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Cannathletes: How Professional Athletes are Changing the Cannabis Narrative

The culture around Cannabis in professional sports is finally beginning to change as pot policies are relaxed.

As commentators are fond of saying, athletes are the new rock stars. Players from the four major American sports (well, three of them anyway) increasingly become major celebrities with massive social media followings, recognizable brands, and, whether you realize it or not, a great deal of cultural influence.   

Cannabis has long played a role in sports. Pitcher Spaceman Bill Lee was a loud and proud pothead in the ‘70s and old-school NBA centers Robert Parish and Bill Walton were certainly known to partake. But as it’s become increasingly socially acceptable to consume, athletes have played a major role in bringing marijuana into the mainstream.

Likewise, the culture around Cannabis in professional sports is finally beginning to change as pot policies are relaxed. Of course, this shift coincides with changes in the legal landscape. There are 123 teams across the four major American sports (football, basketball, baseball and hockey) and 101 of them play in a state that has legalized recreational and/or medical marijuana (that’s over 80 percent).

Still, for a long time, the NFL was content to keep its pot policy in the dark ages, subjecting players to random tests and punishing them with suspensions.

Ricky Williams is the probably the best-known example of an athlete embracing Cannabis –– and paying the price. The former running back used marijuana to cope with social anxiety disorder and to recover from workouts. But after failing a drug test, Williams found it difficult to navigate the NFL’s draconian pot policy. Testing became more frequent, so frequent that Williams says he was drug tested at least 500 times during his football career. He was also suspended for an entire season. Williams opted to retire rather than be governed by the league’s pot rules. He got away from football, traveled to India, studied Ayurveda and grew as a person before returning to football.

Williams ultimately had to toe the line in the NFL, but he never let the league’s ridiculous take on Cannabis change him. In fact, it’s pretty clear he changed the culture of the NFL, as players view marijuana in a different light thanks to Ricky.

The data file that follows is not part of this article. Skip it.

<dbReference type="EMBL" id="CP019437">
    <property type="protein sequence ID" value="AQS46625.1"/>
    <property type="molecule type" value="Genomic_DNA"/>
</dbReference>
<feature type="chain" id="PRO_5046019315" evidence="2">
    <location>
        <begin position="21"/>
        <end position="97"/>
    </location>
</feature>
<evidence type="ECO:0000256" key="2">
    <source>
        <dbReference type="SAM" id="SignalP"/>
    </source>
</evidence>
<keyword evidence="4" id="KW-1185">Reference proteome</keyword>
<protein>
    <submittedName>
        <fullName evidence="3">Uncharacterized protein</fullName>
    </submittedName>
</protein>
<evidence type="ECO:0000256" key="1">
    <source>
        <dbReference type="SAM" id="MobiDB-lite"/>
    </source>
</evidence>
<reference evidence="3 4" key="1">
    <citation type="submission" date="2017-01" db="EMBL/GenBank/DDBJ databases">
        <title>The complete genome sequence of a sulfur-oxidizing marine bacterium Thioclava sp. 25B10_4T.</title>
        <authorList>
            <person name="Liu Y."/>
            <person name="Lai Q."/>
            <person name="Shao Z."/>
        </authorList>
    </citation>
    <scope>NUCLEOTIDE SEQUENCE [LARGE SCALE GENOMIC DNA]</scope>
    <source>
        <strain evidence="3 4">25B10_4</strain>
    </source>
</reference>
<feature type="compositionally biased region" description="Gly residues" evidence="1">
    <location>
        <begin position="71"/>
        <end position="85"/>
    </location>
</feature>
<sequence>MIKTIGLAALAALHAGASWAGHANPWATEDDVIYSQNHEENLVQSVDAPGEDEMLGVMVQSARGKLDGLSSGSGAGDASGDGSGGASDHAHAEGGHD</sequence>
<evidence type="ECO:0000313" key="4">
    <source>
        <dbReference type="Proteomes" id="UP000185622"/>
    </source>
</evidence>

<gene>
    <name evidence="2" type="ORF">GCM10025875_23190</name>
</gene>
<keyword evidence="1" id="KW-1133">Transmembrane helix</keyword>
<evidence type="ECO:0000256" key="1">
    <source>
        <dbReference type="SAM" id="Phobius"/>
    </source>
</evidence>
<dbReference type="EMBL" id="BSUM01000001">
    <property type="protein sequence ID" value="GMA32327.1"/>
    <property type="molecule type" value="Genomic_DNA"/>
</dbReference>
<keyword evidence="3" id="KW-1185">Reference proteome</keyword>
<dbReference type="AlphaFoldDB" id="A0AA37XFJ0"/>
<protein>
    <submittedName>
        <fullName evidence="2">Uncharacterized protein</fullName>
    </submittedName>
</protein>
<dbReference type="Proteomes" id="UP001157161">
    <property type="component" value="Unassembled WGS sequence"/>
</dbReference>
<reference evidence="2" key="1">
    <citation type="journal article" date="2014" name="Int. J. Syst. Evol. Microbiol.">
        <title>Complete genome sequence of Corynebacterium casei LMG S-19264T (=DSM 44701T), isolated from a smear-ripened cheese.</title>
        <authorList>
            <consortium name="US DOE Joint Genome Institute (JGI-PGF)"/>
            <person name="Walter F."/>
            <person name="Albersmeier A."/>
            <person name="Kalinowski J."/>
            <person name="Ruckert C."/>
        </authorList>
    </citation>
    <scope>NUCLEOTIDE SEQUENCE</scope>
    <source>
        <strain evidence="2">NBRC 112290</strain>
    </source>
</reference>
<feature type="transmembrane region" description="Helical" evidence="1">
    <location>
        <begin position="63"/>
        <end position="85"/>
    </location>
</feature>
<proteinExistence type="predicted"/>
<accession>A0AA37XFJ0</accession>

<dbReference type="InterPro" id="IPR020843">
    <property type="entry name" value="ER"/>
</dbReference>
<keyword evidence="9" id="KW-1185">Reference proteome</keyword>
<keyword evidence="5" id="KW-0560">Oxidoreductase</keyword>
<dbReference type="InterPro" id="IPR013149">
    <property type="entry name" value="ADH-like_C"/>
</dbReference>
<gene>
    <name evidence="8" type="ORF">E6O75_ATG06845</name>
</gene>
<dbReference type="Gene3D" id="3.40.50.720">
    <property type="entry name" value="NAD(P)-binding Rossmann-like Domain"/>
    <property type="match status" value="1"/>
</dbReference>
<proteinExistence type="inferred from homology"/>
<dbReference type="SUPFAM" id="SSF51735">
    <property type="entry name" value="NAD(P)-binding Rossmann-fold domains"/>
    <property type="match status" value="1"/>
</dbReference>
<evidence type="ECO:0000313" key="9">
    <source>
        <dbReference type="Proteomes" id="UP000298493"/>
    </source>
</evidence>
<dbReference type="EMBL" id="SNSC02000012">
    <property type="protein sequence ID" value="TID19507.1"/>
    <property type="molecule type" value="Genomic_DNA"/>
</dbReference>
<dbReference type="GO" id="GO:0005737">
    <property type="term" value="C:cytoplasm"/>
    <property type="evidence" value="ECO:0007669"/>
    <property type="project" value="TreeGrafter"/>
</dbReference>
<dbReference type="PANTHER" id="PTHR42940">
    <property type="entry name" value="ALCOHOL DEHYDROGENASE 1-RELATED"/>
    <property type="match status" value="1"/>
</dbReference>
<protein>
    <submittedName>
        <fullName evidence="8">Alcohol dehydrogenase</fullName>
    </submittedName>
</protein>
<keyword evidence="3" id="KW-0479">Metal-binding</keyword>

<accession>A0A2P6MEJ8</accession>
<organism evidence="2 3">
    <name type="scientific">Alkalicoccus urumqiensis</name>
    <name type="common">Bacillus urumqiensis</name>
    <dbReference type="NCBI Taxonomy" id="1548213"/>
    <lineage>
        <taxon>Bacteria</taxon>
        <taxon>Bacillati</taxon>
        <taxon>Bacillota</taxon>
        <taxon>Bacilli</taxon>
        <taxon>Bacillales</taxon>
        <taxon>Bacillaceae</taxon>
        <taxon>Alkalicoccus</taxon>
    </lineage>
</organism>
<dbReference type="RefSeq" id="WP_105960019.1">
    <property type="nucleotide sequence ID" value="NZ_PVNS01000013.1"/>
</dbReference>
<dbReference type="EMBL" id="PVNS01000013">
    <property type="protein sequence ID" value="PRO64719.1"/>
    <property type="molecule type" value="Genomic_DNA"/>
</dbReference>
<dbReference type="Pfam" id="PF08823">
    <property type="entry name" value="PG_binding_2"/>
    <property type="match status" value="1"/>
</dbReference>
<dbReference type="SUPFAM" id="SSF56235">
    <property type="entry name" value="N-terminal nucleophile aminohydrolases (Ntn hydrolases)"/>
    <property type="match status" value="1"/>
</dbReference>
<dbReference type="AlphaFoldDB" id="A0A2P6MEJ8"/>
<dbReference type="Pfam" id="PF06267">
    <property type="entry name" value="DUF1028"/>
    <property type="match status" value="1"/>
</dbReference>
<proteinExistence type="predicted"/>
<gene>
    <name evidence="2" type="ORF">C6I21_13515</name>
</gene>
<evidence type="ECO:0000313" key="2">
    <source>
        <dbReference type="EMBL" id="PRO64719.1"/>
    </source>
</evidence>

Now, it’s commonplace for players to use Cannabis to recover from the wear and tear of the sport. Estimates indicate that anywhere between 50 and 89 percent of the league partakes. In fact, many players advocate for using marijuana in place of harmful opioids when dealing with pain. Ricky definitely has something to do with that. He was a pioneer. Unfortunately, as the saying goes, pioneers usually end up with arrows in their backs.

After years of forcing pot prohibition on players, the NFL has at last changed course: The new collective bargaining agreement does away with suspensions for pot use, limits the testing window to the first two weeks of training camp and significantly raises the threshold for a positive test. 

Pot is also prevalent in the NBA. Despite estimates that as much as 85 percent of the league consumes Cannabis, the Association had banned pot since 1983. Change finally came this summer when the NBA and the players union agreed on a new drug policy prior to resuming play in Orlando following the coronavirus outbreak. Previously, players were randomly tested four times over the season and positive pot tests were met with escalating punishments, including suspensions. Under the new rules, players are screened for PEDs but not recreational drugs.

Additionally, the NHL and more recently MLB don’t ban Cannabis and treat its use as a health issue. MLB even did away with suspensions for minor leaguers who test positive.

Competitors in extreme sports and e-sports have largely embraced Cannabis. Yet as e-sports have grown to rival some traditional sports in viewership and ad dollars, drug testing is becoming more commonplace. Still, Cannabis and gaming are undeniably linked and testing in these leagues is certainly on the liberal side. But if you prefer to watch stoned gaming, remember, some e-sports leagues make marijuana mandatory.

About Mike Gianakos

Mike is the former editor-in-chief of High Times magazine, where he also spearheaded video and podcasting for the company. He has produced a number of Cannabis-related podcasts, including Free Weed, and is currently the producer and co-host of Grow Bud Yourself. Mike is the senior editor for Northeast Leaf magazine. Email story ideas to mikeg@leafmagazines.com

This article was originally published in the December 2020 issue of All Magazines.

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